limen

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English[edit]

Etymology[edit]

Borrowed from Latin limen (threshold).

Noun[edit]

limen (plural limens or limina)

  1. A liminal point; the threshold of a physiological or psychological response.

Anagrams[edit]


Galician[edit]

Verb[edit]

limen

  1. third-person plural present subjunctive of limar

Latin[edit]

Etymology[edit]

Likely related to līmus (transverse, oblique), with the suffix -men. See also līmes.

Pronunciation[edit]

Noun[edit]

līmen n (genitive līminis); third declension

  1. threshold, doorstep, sill (bottom-most part of a doorway)
  2. lintel
  3. threshold, entrance, doorway, approach; door
    Synonyms: ingressus, iānua, initium, foris, porta, ingressiō, vestibulum
    Antonym: abitus
  4. house, home, abode, dwelling
  5. beginning, commencement
    Synonyms: initium, prīmōrdium, prīncipium, orīgō, rudīmentum, exordium
    Antonym: fīnis
  6. end, termination

Declension[edit]

Third-declension noun (neuter, imparisyllabic non-i-stem).

Case Singular Plural
Nominative līmen līmina
Genitive līminis līminum
Dative līminī līminibus
Accusative līmen līmina
Ablative līmine līminibus
Vocative līmen līmina

Derived terms[edit]

Related terms[edit]

Descendants[edit]

  • Borrowed:
    • Italian: limine
    • Spanish: limen
  • Inherited:

References[edit]

  • limen”, in Charlton T. Lewis and Charles Short (1879) A Latin Dictionary, Oxford: Clarendon Press
  • limen”, in Charlton T. Lewis (1891) An Elementary Latin Dictionary, New York: Harper & Brothers
  • limen in Charles du Fresne du Cange’s Glossarium Mediæ et Infimæ Latinitatis (augmented edition with additions by D. P. Carpenterius, Adelungius and others, edited by Léopold Favre, 1883–1887)
  • limen in Gaffiot, Félix (1934) Dictionnaire illustré latin-français, Hachette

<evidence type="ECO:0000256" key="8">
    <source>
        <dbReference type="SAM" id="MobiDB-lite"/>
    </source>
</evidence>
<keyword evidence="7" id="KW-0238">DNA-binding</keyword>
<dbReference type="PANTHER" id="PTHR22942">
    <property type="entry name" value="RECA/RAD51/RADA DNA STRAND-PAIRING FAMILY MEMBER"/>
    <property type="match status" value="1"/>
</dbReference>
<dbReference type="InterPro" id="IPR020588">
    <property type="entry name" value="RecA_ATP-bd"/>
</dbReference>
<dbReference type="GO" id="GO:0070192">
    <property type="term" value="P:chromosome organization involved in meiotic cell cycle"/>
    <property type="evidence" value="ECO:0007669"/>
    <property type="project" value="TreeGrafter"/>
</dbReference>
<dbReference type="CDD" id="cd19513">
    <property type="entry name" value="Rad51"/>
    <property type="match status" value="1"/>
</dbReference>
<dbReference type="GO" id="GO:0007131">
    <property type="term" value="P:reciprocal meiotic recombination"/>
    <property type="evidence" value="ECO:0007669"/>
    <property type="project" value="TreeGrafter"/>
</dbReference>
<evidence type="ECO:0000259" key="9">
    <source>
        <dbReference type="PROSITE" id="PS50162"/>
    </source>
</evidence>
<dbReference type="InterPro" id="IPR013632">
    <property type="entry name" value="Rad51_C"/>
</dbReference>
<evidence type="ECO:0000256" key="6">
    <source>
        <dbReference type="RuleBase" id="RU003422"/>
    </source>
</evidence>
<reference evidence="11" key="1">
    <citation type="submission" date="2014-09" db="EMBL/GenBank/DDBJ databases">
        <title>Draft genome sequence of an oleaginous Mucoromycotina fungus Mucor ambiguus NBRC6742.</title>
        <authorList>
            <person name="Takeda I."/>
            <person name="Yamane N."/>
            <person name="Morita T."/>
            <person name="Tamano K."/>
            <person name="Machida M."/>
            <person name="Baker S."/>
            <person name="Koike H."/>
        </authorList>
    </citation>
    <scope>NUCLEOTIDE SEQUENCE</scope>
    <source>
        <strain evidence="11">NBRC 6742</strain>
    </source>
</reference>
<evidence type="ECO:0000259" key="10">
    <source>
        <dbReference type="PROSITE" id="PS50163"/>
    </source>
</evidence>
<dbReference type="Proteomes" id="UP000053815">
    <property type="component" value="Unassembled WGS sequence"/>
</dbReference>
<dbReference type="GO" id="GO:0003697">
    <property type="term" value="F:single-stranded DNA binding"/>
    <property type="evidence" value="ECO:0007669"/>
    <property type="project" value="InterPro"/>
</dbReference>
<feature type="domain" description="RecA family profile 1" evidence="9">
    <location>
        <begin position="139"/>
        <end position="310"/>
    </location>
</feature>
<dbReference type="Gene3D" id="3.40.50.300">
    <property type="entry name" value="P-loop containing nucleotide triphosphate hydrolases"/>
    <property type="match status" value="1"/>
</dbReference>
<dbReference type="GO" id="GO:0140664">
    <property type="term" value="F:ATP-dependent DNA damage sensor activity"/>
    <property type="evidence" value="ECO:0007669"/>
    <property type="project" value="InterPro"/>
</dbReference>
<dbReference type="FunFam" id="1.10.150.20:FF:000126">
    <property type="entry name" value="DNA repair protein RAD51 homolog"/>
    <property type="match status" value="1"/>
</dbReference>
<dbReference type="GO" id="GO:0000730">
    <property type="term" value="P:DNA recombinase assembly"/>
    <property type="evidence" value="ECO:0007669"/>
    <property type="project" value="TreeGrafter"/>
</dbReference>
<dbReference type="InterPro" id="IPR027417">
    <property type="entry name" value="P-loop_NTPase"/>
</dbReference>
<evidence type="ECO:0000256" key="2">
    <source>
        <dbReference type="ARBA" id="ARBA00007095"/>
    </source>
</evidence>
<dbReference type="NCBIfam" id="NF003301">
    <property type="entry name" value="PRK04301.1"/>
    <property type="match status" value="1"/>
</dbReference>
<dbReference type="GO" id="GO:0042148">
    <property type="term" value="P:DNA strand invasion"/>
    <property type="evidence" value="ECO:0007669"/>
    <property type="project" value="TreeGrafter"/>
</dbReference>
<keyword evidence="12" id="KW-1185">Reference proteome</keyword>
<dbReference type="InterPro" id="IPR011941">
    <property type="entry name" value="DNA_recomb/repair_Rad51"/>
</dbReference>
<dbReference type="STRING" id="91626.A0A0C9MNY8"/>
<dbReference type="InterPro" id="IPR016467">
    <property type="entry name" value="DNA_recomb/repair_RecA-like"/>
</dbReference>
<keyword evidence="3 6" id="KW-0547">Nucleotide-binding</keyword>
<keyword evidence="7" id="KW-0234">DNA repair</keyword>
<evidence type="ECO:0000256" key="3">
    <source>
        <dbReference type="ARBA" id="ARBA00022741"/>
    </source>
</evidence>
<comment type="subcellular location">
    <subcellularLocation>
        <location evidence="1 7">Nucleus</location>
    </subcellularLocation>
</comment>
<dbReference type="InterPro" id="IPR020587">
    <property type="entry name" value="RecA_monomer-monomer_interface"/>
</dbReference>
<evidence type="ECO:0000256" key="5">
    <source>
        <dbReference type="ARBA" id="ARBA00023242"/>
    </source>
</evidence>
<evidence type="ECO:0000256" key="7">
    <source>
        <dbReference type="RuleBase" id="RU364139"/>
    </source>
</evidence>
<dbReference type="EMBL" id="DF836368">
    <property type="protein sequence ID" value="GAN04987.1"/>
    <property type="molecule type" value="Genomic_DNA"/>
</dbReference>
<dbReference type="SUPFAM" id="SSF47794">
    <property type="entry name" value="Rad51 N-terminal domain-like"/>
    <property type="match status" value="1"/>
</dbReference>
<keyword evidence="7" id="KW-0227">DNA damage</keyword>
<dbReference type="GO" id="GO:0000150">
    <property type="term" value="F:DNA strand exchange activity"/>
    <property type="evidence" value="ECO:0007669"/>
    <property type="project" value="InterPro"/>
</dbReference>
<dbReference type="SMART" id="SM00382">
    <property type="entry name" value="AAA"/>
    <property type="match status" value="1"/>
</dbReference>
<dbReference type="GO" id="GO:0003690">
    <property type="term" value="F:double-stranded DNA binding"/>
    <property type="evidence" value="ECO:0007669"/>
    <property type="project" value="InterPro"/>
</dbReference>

• Carl Meißner; Henry William Auden (1894) Latin Phrase-Book[1], London: Macmillan and Co.
    • to cross the threshold: pedem limine efferre
  • limen”, in Harry Thurston Peck, editor (1898) Harper's Dictionary of Classical Antiquities, New York: Harper & Brothers
  • limen”, in William Smith et al., editor (1890) A Dictionary of Greek and Roman Antiquities, London: William Wayte. G. E. Marindin
  • Walther von Wartburg (1928–2002), “līmen”, in Französisches Etymologisches Wörterbuch (in German), volume 5: J L, page 343

Middle Dutch[edit]

Etymology[edit]

From lijm +‎ -en.

Verb[edit]

limen

  1. to glue, to make stick with glue

Inflection[edit]

This verb needs an inflection-table template.

Descendants[edit]

Further reading[edit]


Norwegian Bokmål[edit]

Noun[edit]

limen m

  1. definite singular of lime

Norwegian Nynorsk[edit]

Noun[edit]

limen m

  1. definite singular of lime

Serbo-Croatian[edit]

Pronunciation[edit]

  • IPA(key): /lǐmen/
  • Hyphenation: li‧men

Adjective[edit]

lìmen (definite lìmenī, Cyrillic spelling лѝмен)

  1. (relational) tin, sheet metal

Declension[edit]


Spanish[edit]

Etymology 1[edit]

From Latin līmen.

Noun[edit]

limen m (plural límenes)

  1. (poetic) threshold, doorstep
    Synonym: umbral

Etymology 2[edit]

See the etymology of the corresponding lemma form.

Verb[edit]

limen

  1. inflection of limar:
    1. third-person plural present subjunctive
    2. third-person plural imperative

Further reading[edit]